When do interprofessional teams succeed? investigating the moderating roles of team and professional identity in interprofessional effectiveness

Rebecca J. Mitchell, Vicki Parker, Michelle Giles

Research output: Contribution to journalArticleResearchpeer-review

Abstract

This study investigates the role of professional identity threat and team identity as moderators of the relationship between diverse composition and the performance of interprofessional teams. Survey data from 47 interprofessional teams in a tertiary referral hospital in New South Wales, Australia demonstrates the value of social identity in understanding the performance of such teams. The first finding, that team identity moderates the relationship between diversity and team effectiveness, indicates that commitment and attraction to their team enhances members’ ability to work together cooperatively. The second finding, that threat to professional identity plays a deleterious role by moderating an inverse relationship between diversity and effectiveness, suggests that professional dissent may increase the negative effects of diversity. Finally, support for the role of interprofessional motivation in strengthening team identity and reducing identity threat provides both an additional theoretical contribution, and offers a practical strategy for enhancing the effectiveness of interprofessional teams.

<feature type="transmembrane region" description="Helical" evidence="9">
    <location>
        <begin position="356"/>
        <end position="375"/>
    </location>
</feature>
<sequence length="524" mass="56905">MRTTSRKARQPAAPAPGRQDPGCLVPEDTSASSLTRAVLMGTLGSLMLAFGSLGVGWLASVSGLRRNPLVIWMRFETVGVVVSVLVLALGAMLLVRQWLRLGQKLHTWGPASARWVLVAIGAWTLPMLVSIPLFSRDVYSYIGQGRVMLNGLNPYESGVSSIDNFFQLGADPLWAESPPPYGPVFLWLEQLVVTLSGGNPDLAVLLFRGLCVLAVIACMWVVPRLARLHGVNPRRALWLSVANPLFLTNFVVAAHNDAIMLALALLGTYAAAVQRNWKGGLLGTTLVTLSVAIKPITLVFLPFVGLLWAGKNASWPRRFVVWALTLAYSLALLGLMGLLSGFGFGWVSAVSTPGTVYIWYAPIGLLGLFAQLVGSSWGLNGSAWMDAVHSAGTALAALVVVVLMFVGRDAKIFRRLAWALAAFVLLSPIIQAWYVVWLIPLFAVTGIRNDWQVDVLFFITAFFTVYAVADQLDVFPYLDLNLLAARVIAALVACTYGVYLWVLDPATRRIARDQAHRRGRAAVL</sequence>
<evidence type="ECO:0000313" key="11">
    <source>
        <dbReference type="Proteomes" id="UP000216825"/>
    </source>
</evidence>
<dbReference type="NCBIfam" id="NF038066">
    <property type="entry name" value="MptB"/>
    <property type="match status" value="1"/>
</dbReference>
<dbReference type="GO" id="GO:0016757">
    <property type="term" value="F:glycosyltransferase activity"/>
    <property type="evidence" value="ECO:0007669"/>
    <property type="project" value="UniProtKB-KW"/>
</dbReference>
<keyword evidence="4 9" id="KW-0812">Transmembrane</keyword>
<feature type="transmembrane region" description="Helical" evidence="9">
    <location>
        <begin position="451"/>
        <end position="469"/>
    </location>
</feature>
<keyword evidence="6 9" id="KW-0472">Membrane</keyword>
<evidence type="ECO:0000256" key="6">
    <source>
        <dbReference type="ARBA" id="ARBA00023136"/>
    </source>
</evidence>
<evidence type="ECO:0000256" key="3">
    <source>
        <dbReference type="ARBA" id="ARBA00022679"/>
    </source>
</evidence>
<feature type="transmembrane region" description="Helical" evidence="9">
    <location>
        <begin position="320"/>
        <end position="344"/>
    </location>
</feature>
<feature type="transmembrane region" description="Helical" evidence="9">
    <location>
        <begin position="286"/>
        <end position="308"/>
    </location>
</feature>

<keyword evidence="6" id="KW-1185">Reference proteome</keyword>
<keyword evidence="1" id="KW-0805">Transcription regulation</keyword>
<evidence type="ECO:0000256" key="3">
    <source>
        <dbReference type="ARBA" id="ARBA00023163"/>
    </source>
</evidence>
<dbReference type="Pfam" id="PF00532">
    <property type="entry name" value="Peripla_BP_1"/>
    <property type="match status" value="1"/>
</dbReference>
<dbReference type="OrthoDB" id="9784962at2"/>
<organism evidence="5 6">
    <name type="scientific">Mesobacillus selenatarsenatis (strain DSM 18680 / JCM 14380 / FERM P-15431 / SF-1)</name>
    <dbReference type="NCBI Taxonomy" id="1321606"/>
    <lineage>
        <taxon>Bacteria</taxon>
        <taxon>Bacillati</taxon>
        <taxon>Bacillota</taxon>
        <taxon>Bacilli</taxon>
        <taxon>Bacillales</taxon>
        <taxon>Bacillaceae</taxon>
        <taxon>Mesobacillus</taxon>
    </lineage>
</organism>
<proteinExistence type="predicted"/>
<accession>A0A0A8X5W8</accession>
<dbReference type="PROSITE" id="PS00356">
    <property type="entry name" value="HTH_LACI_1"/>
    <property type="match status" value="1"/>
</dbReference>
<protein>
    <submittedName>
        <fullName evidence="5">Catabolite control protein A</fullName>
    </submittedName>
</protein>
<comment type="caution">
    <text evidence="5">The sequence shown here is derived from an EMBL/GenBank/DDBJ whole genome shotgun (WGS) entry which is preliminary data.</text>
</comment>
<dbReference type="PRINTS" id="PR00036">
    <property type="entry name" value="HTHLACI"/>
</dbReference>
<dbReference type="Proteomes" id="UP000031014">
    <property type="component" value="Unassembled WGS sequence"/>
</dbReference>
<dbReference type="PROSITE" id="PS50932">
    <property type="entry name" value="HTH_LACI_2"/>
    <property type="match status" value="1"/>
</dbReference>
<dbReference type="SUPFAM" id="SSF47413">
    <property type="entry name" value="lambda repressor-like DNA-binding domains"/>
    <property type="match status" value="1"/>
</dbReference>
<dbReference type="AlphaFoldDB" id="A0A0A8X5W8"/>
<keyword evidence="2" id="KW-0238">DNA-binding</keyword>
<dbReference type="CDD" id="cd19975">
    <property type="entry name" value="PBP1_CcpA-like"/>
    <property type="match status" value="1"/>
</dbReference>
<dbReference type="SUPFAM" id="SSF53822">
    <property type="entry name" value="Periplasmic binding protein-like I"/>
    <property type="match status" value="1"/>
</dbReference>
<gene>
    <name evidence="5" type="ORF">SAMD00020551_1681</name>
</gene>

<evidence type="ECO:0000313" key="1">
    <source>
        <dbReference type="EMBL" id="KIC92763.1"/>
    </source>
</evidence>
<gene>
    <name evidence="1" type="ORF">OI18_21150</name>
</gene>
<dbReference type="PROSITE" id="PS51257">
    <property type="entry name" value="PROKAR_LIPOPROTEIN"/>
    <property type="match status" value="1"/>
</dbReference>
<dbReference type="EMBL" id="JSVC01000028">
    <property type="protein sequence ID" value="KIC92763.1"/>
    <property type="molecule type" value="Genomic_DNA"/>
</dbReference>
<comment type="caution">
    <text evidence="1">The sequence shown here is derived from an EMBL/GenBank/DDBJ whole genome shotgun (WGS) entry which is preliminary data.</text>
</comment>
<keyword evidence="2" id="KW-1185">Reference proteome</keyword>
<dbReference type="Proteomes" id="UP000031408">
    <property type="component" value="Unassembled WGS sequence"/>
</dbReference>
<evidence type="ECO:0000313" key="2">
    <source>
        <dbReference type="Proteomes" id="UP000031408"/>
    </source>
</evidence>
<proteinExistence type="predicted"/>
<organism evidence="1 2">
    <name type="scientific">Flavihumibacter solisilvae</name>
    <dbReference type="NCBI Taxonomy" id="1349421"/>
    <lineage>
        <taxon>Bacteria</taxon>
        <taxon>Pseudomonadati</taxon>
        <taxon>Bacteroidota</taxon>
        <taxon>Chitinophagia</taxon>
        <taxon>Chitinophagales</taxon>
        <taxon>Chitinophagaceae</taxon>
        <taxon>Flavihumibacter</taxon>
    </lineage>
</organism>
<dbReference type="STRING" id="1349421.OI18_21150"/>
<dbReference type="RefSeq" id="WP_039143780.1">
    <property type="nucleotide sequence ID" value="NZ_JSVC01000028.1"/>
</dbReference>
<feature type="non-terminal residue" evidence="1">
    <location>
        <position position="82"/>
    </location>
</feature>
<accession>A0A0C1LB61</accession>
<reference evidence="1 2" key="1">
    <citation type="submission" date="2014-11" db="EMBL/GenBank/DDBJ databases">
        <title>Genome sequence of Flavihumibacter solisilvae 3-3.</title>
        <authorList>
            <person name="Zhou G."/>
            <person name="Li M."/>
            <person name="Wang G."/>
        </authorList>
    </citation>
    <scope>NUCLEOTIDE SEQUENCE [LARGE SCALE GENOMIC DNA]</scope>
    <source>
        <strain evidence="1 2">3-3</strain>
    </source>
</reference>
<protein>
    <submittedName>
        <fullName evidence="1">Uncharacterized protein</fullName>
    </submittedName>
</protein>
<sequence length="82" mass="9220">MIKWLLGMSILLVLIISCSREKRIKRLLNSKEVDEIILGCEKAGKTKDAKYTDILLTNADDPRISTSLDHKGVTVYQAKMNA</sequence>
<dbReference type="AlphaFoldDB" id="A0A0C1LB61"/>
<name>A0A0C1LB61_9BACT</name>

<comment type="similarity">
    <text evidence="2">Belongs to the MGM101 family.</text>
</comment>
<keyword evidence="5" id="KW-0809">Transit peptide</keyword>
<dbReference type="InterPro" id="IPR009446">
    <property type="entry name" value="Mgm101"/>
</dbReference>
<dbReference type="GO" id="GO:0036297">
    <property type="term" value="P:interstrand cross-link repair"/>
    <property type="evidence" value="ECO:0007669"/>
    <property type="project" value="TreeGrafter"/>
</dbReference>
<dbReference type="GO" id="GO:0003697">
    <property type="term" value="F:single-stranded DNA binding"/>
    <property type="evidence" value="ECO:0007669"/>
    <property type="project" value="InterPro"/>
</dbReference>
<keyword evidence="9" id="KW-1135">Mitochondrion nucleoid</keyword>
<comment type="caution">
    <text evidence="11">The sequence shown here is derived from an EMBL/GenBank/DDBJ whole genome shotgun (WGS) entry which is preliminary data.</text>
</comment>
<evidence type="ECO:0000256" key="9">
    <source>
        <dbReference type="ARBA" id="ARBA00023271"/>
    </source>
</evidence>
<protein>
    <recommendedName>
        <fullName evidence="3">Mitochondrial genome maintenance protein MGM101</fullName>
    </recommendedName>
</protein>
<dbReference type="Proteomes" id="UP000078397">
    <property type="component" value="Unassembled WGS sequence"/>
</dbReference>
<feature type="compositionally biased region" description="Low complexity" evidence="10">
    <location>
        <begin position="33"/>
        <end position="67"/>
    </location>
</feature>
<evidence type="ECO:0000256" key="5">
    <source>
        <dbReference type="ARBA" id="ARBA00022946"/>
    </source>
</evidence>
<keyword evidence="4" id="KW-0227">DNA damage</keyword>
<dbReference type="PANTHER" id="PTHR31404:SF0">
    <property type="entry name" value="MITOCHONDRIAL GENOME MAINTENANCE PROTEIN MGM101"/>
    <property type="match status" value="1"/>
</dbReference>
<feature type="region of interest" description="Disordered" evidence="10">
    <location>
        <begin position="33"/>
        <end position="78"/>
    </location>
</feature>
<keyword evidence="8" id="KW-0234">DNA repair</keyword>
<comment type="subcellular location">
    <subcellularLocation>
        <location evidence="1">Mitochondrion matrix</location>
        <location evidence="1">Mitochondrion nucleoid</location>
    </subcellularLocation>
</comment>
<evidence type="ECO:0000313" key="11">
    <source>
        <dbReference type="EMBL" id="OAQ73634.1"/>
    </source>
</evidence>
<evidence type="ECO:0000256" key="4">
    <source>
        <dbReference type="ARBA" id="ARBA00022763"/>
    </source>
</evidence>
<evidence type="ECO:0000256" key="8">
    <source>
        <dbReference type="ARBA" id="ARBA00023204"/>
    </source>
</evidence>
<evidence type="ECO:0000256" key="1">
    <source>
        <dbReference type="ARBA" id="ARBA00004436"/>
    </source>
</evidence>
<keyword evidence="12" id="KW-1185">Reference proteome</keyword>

LanguageEnglish
Pages1321-1343
Number of pages23
JournalHuman Relations
Volume64
Issue number10
DOIs
Publication statusPublished - 2011
Externally publishedYes

Fingerprint

Moderators
Chemical analysis
threat
Professional identity
Professional Identity
moderator
performance
commitment
ability

Keywords

  • diversity
  • healthcare organizations
  • identity
  • motivation
  • organizational psychology
  • social psychology
  • teams

Cite this

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When do interprofessional teams succeed? investigating the moderating roles of team and professional identity in interprofessional effectiveness. / Mitchell, Rebecca J.; Parker, Vicki; Giles, Michelle.

In: Human Relations, Vol. 64, No. 10, 2011, p. 1321-1343.

Research output: Contribution to journalArticleResearchpeer-review

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